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Buying American Cars What Does It Mean?

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Comments

  • fintailfintail Posts: 32,923
    Toyota and Nissan will always be fighting for 4th place in the US truck market - unless recent trade talk hints allow in small trucks again. And even then, it will be a battle.
  • fintailfintail Posts: 32,923
    Well, in terms of the middle class dying off, it isn't from the wars.

    The unfunded war ideal, and how some defend it via the jobs it creates (at huge expense and debt) might be the best example of how destructive too much government power can be. It's also a sacred cow of supposed capitalists. Funny how that works.
  • tlongtlong CaliforniaPosts: 4,701
    edited April 2013
    The profits* go back to Tokyo so they lose standing in the rankings.

    I've always felt that this "profits go back to xxx country" argument to be ridiculous at best.
    • What is the profit margin of a car? Let's say 10% (probably less). So 90% of the value of the car is spent where it is made, not in the profits going back to xxx.

    • Of the actual profits, some of those are distributed to the shareholders, which could be in any country

    • Many companies keep their profits OUT of the country where HQ resides. Certainly many US companies keep offshore profits offshore to avoid US tax rates. How much do you want to bet that, for example, the GM and F profits from say, Mexico, stay out of the US?

    • There is a LOT of additional economic activity generated by the asembly plants, well beyond the value of the vehicles. The workers live in the area and buy homes, boats, cars, and eat at restaurants, etc. All things not shown in the sales numbers for the automaker, but still significant additions to the economic activity
    So profits are likely <5% of the value of the sales. If <5% of the economic value did "go back" to another country, then so what?
  • tlongtlong CaliforniaPosts: 4,701
    Toyota and Nissan will always be fighting for 4th place in the US truck market - unless recent trade talk hints allow in small trucks again. And even then, it will be a battle.

    It would be nice to see some smaller trucks here again like we had in the '70's.
  • busirisbusiris Posts: 3,448
    I've always felt that this "profits go back to xxx country" argument to be ridiculous at best.

    Not to beat a dead horse, but looking through the ranking one last time, I noticed that several Chrysler vehicles ranked above the Avalon. Seems that Chrysler gets a 6-point credit for "profit margin", which, according to the ranking criteria, is only for US companies. They also got a 6-point credit for R & D, which is exclusive to US companies.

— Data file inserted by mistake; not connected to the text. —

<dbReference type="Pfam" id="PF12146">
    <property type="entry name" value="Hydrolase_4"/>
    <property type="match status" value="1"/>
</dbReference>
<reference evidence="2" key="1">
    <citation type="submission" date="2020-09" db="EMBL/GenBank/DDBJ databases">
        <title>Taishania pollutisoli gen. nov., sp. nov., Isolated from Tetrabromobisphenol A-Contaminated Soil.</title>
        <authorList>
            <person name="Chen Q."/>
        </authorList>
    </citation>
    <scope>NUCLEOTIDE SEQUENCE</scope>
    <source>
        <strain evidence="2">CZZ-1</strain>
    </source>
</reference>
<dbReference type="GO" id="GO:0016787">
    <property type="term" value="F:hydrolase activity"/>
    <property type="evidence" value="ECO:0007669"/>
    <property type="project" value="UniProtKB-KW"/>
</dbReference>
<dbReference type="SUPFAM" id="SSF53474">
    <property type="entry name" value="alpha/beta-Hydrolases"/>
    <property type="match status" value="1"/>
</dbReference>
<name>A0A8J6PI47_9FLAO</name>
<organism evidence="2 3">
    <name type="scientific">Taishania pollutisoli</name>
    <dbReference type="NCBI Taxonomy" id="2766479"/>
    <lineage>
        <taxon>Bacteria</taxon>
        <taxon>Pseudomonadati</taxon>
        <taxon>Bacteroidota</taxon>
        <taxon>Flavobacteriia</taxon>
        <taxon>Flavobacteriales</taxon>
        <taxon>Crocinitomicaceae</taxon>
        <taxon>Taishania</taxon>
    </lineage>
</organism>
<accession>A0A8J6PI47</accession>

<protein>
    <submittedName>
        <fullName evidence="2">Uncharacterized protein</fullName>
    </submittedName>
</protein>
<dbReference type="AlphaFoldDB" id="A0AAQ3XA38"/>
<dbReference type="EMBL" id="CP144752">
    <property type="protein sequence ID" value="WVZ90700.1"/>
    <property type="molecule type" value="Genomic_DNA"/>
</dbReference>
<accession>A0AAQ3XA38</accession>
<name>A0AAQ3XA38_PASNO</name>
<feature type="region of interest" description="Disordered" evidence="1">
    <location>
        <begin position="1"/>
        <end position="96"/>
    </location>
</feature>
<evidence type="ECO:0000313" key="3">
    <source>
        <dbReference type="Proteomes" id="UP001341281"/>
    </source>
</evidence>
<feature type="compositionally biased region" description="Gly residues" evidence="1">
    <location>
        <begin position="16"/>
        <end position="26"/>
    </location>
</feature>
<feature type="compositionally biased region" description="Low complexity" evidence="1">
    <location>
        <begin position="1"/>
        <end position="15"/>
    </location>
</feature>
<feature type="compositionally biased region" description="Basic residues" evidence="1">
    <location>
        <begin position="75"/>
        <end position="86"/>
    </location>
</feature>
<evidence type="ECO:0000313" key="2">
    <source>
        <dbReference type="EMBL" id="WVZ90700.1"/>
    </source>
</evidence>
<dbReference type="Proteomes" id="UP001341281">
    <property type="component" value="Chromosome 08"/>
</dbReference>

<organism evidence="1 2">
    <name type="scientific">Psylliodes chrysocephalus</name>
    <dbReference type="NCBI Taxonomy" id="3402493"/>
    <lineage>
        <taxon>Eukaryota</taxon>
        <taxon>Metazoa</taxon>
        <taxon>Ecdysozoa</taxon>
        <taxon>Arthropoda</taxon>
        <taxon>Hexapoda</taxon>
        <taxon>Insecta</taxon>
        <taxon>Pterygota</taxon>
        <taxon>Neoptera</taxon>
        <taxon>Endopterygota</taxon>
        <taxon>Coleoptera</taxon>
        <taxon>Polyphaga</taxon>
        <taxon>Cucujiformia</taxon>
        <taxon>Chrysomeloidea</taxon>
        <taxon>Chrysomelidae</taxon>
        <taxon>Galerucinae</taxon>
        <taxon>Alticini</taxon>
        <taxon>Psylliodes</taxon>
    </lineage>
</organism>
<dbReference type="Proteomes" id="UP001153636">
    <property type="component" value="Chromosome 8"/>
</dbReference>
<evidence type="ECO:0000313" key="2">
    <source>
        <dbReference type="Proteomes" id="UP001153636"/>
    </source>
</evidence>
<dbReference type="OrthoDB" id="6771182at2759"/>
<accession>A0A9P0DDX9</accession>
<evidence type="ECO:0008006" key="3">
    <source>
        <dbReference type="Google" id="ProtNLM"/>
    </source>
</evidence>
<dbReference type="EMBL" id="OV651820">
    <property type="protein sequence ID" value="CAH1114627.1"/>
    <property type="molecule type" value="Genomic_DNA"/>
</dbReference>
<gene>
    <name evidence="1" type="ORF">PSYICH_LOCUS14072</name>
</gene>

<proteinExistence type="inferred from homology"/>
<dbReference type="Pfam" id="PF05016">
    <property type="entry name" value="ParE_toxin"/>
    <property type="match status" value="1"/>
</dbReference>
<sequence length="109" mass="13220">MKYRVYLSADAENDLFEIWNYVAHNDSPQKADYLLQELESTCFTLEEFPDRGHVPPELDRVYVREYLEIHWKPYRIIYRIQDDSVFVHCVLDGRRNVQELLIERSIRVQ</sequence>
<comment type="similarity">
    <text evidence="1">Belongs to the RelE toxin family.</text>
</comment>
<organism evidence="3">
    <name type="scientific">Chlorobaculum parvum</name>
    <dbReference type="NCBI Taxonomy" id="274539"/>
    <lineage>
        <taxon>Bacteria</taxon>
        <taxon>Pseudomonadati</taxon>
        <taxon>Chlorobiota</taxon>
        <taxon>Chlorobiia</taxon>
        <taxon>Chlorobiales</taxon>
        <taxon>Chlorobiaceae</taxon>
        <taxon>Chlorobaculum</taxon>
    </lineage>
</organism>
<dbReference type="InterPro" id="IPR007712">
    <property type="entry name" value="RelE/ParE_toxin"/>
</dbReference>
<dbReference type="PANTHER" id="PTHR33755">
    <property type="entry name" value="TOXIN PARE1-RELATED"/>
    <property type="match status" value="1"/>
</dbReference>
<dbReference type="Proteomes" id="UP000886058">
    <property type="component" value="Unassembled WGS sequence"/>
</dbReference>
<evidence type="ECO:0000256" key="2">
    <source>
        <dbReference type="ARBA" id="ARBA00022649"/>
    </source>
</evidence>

Someone remind me... Who has owned Chrysler for a while now?

    No, there isn't any bias in that ranking....
  • berriberri Posts: 4,007
    I kind of agree with Tiong on this matter, except I think the amount of profit flow is not a fixed percentage, but variable. Each year where the money is moved and spent (including R&D, vendor development, etc.) likely varies from business market (country) to business market as need and strategy deems fit. Now Chrysler, you can't blame Fiat for jumping in on that deal the US bailout provided them. Besides, the UAW likely seems tame compared to some of those Italian worker unions! Ironically, the dumbest Chrysler investors were probably the German's (Daimler Benz) despite the stereotype of German's being shrewd, although the US hedge fund following it (Cerberus) doesn't look too bright either. Luckily, it includes many former US gov big shots so it's hit was reduced (but you have to wonder if they weren't involved would Chrysler have been bailed out?).
  • gagricegagrice San DiegoPosts: 28,680
    While Tokyo most likely controls those profits, the real question is whether or not they actually go there. In a global economy, global manufacturers (including US manufacturers) keep their reserves and profits in many currency denominations, located all over the globe.

    Absolutely true. That is why Apple has about $140 BILLION stashed off shore to avoid paying 45%+ in corporate profits. So that and several other parameters on that report are bogus. You can bet GM does not bring any profit made in the EU or China back to the USA to be heavily taxed. The World is a free for all no real loyalty anywhere. In the USA lack of loyalty starts in the WH and goes to the homeless with a iPhone from China.

    For me buying American made products is something I try to do. I will not buy sub standard to get Made in USA on the label. Waiting on the new Jeep Grand Cherokee diesel to make up my mind.
  • fintailfintail Posts: 32,923
    edited April 2013
    The actual rate is 40% IIRC, and Almost nobody pays it anyway

    Scale back the military-industrial monster, use those funds to compensate for tax cuts, send the bill for defending tax havens to their leaders - and if they don't pay, let the pirates invade and pillage. lower US corporate taxes, end loopholes, send lobbyists to gulags (or worse)...and probably see what new excuses the "job creators" will have for not living up to their wild and crazy claims yet again.
  • gagricegagrice San DiegoPosts: 28,680
    I have no problem ending our waste of money protecting most of the World from who knows what.

    Apple is a CA Corporation so they would be subject to something like 13% state tax. The money was made outside the USA and I see no logical reason for them to bring it back. They should pay the tax in the countries they make the money in. Our outdated tax laws make it difficult to justify bringing profits back to the USA. The USA is a horrible place to start a business. There are countries in Africa that are better choices. As long as the Eco nuts are happy, I can survive. Just glad I put my time in already. Hopefully the Feds won't steal anymore of the SS I paid in.
  • uplanderguyuplanderguy Kent, OHPosts: 7,361
    edited April 2013
    Well, I agree those are all good things, but I don't see how those fit into the survey

    My comments are only tied to "the survey" in the most tenuous way. My comments are primarily in response to your statement about not believing that production is returning to the U.S., when it indeed has happened and for several high-volume products.

    As a U.S. citizen, I see those steps only as a good thing and frankly I don't see how anybody couldn't...but I'm sure those folks will be posting soon about it. ;)